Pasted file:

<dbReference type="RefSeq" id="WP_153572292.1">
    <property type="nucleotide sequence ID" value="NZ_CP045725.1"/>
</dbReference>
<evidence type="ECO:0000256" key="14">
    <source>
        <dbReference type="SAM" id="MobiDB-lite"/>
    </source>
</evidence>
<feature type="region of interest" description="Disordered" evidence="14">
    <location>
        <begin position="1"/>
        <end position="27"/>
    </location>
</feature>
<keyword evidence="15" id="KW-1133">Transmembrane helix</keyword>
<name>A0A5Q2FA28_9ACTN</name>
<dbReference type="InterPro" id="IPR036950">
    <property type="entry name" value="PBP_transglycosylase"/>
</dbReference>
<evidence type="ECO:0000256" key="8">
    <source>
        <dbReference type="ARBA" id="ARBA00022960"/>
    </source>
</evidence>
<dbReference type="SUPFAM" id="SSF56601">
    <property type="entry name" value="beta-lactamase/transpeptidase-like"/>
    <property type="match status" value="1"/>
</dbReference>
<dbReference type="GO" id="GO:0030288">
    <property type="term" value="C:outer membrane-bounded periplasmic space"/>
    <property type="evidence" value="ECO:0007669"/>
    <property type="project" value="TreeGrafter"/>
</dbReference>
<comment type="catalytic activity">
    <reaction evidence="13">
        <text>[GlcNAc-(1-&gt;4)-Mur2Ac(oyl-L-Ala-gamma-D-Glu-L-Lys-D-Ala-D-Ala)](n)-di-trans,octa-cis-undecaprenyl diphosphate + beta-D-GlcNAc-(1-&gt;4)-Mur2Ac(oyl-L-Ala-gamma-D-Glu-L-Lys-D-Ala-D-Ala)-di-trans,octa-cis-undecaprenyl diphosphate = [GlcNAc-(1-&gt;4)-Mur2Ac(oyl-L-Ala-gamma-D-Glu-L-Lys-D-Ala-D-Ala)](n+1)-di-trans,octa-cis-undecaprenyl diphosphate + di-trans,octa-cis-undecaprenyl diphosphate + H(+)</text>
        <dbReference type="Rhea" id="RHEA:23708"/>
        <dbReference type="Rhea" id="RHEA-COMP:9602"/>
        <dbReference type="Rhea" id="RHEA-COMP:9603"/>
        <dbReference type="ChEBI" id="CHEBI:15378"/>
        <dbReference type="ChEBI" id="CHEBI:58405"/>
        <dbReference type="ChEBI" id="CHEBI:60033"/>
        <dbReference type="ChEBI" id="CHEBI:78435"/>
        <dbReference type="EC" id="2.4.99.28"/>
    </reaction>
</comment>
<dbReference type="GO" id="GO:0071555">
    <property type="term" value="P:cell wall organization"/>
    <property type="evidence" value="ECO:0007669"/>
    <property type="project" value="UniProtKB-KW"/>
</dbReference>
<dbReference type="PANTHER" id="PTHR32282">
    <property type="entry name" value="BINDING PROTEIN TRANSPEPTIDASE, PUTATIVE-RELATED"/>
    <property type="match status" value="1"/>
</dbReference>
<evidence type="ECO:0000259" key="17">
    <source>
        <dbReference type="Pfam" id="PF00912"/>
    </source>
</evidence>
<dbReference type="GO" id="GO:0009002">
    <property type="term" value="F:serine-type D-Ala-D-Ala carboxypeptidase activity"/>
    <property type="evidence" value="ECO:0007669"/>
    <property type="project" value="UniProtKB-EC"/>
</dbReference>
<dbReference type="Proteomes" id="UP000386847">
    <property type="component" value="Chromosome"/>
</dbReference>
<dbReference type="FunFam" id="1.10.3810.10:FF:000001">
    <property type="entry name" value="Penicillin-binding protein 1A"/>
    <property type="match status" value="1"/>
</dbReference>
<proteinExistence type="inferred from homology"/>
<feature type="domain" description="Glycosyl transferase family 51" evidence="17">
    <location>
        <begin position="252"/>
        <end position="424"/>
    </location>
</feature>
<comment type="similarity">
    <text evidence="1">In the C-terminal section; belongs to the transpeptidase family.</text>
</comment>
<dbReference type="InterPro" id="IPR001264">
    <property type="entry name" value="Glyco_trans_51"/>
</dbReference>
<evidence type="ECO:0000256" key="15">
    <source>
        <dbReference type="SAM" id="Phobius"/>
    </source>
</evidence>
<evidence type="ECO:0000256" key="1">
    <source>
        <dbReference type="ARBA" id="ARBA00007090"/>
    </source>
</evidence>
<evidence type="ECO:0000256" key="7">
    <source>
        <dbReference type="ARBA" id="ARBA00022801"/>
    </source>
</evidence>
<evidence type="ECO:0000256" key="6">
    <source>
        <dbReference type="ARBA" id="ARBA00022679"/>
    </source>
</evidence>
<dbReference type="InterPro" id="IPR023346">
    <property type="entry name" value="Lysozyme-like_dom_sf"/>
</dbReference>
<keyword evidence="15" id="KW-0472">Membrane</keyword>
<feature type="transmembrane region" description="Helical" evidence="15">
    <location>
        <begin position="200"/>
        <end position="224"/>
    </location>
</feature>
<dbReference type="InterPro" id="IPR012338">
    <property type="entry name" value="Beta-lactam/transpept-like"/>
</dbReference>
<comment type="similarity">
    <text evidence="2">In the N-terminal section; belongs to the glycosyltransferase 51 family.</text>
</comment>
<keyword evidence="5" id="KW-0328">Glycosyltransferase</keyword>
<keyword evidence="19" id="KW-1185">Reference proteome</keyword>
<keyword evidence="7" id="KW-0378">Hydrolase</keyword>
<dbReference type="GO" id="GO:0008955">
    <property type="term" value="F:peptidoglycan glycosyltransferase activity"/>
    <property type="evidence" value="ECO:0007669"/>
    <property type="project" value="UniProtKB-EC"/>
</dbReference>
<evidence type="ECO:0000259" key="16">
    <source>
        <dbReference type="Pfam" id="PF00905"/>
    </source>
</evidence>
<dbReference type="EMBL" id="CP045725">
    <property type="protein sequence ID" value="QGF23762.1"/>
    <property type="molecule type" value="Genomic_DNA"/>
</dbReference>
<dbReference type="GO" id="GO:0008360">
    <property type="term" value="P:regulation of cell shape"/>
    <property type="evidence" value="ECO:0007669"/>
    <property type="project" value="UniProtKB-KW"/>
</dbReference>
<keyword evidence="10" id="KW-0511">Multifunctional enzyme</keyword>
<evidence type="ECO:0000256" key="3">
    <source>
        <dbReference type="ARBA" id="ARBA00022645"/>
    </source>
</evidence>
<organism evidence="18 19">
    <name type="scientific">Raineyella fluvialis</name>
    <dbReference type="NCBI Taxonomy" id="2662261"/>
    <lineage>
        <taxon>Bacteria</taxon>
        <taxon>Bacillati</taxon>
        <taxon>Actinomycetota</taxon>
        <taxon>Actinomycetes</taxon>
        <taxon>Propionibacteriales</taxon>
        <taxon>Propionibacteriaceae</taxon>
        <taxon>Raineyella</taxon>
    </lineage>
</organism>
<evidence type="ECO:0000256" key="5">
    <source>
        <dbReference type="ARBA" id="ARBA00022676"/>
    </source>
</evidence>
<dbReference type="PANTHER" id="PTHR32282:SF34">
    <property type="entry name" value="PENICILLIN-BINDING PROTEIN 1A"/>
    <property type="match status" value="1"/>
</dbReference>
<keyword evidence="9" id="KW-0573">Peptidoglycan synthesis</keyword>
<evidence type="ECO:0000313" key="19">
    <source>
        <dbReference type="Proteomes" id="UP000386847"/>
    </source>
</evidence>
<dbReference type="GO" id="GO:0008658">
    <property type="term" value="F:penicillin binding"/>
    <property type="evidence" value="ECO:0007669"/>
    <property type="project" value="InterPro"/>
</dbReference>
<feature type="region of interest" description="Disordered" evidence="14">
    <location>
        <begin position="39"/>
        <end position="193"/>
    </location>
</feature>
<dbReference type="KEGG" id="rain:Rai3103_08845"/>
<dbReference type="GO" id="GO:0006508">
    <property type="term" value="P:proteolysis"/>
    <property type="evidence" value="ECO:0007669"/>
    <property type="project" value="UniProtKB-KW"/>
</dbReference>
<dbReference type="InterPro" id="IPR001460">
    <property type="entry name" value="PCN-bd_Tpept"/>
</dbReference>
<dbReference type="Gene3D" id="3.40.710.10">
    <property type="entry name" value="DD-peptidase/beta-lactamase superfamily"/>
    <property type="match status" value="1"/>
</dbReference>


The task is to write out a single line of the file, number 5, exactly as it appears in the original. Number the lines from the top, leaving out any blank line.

    <source>